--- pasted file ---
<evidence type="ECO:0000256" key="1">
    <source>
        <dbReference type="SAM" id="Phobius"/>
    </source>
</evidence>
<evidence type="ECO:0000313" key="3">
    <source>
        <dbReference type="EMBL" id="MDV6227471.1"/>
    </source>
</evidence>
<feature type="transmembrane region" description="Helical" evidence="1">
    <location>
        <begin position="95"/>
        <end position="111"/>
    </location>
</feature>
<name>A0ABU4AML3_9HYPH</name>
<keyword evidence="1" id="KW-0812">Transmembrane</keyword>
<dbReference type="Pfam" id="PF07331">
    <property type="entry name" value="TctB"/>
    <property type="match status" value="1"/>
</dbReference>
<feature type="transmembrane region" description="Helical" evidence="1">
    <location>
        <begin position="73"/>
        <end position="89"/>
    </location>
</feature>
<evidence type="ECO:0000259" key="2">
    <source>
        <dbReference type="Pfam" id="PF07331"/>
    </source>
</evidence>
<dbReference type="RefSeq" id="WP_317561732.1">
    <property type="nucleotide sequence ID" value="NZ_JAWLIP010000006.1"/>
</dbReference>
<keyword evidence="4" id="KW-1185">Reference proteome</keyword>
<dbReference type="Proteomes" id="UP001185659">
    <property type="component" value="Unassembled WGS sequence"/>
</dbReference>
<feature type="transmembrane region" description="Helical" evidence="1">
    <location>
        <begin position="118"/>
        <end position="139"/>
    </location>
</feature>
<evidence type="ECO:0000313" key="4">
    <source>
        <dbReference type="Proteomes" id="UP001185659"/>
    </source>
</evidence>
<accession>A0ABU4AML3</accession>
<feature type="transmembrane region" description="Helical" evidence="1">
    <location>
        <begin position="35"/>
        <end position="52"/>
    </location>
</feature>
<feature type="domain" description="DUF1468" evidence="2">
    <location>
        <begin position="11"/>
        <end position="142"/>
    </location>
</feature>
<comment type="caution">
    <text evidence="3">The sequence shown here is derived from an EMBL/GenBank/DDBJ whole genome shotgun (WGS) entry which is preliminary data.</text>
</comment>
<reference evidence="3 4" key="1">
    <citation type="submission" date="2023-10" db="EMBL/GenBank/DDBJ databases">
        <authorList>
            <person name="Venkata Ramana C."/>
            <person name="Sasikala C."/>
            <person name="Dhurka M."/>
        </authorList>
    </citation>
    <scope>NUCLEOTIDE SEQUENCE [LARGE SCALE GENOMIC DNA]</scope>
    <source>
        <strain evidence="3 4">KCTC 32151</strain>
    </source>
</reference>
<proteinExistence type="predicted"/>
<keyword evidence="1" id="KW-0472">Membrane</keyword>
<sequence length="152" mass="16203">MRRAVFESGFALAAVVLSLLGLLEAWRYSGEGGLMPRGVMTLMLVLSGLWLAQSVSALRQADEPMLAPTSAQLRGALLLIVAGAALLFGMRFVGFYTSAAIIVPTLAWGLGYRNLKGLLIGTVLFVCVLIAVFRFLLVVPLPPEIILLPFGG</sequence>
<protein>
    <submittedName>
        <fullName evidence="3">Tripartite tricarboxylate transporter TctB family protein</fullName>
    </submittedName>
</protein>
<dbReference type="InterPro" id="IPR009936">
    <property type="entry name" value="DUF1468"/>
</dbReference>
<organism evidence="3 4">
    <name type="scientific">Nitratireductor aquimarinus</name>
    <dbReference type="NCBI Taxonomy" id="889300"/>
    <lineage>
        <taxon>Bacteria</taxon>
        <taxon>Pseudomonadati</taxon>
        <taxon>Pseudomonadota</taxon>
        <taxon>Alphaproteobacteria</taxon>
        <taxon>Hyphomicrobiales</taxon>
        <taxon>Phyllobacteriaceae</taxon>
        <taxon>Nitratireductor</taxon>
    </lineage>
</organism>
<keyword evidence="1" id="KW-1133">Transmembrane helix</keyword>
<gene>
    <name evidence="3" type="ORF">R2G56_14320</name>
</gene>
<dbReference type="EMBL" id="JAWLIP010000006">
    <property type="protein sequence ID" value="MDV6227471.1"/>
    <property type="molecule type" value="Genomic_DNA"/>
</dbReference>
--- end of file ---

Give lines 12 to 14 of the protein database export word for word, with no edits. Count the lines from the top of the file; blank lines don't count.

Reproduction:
    <location>
        <begin position="95"/>
        <end position="111"/>